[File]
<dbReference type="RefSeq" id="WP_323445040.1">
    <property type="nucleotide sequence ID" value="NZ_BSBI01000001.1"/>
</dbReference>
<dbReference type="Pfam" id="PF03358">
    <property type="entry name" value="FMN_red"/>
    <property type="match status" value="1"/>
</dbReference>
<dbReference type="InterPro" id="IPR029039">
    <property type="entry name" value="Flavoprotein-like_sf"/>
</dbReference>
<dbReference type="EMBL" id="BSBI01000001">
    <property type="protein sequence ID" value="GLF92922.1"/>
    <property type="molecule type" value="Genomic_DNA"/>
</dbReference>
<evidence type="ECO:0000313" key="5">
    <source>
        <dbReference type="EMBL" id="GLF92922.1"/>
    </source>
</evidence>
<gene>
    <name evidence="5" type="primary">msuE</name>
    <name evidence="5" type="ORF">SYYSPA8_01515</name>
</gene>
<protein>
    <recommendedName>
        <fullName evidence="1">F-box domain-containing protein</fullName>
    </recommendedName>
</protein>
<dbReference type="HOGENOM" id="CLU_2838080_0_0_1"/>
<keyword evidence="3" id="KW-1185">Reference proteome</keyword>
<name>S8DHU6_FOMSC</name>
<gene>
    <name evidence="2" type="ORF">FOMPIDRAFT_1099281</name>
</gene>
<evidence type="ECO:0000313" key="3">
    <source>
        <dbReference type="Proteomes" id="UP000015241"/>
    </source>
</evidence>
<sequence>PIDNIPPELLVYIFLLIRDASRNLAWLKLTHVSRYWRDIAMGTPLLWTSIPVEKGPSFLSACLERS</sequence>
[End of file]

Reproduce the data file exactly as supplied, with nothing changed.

<dbReference type="RefSeq" id="WP_323445040.1">
    <property type="nucleotide sequence ID" value="NZ_BSBI01000001.1"/>
</dbReference>
<dbReference type="Pfam" id="PF03358">
    <property type="entry name" value="FMN_red"/>
    <property type="match status" value="1"/>
</dbReference>
<dbReference type="InterPro" id="IPR029039">
    <property type="entry name" value="Flavoprotein-like_sf"/>
</dbReference>
<dbReference type="EMBL" id="BSBI01000001">
    <property type="protein sequence ID" value="GLF92922.1"/>
    <property type="molecule type" value="Genomic_DNA"/>
</dbReference>
<evidence type="ECO:0000313" key="5">
    <source>
        <dbReference type="EMBL" id="GLF92922.1"/>
    </source>
</evidence>
<gene>
    <name evidence="5" type="primary">msuE</name>
    <name evidence="5" type="ORF">SYYSPA8_01515</name>
</gene>
<protein>
    <recommendedName>
        <fullName evidence="1">F-box domain-containing protein</fullName>
    </recommendedName>
</protein>
<dbReference type="HOGENOM" id="CLU_2838080_0_0_1"/>
<keyword evidence="3" id="KW-1185">Reference proteome</keyword>
<name>S8DHU6_FOMSC</name>
<gene>
    <name evidence="2" type="ORF">FOMPIDRAFT_1099281</name>
</gene>
<evidence type="ECO:0000313" key="3">
    <source>
        <dbReference type="Proteomes" id="UP000015241"/>
    </source>
</evidence>
<sequence>PIDNIPPELLVYIFLLIRDASRNLAWLKLTHVSRYWRDIAMGTPLLWTSIPVEKGPSFLSACLERS</sequence>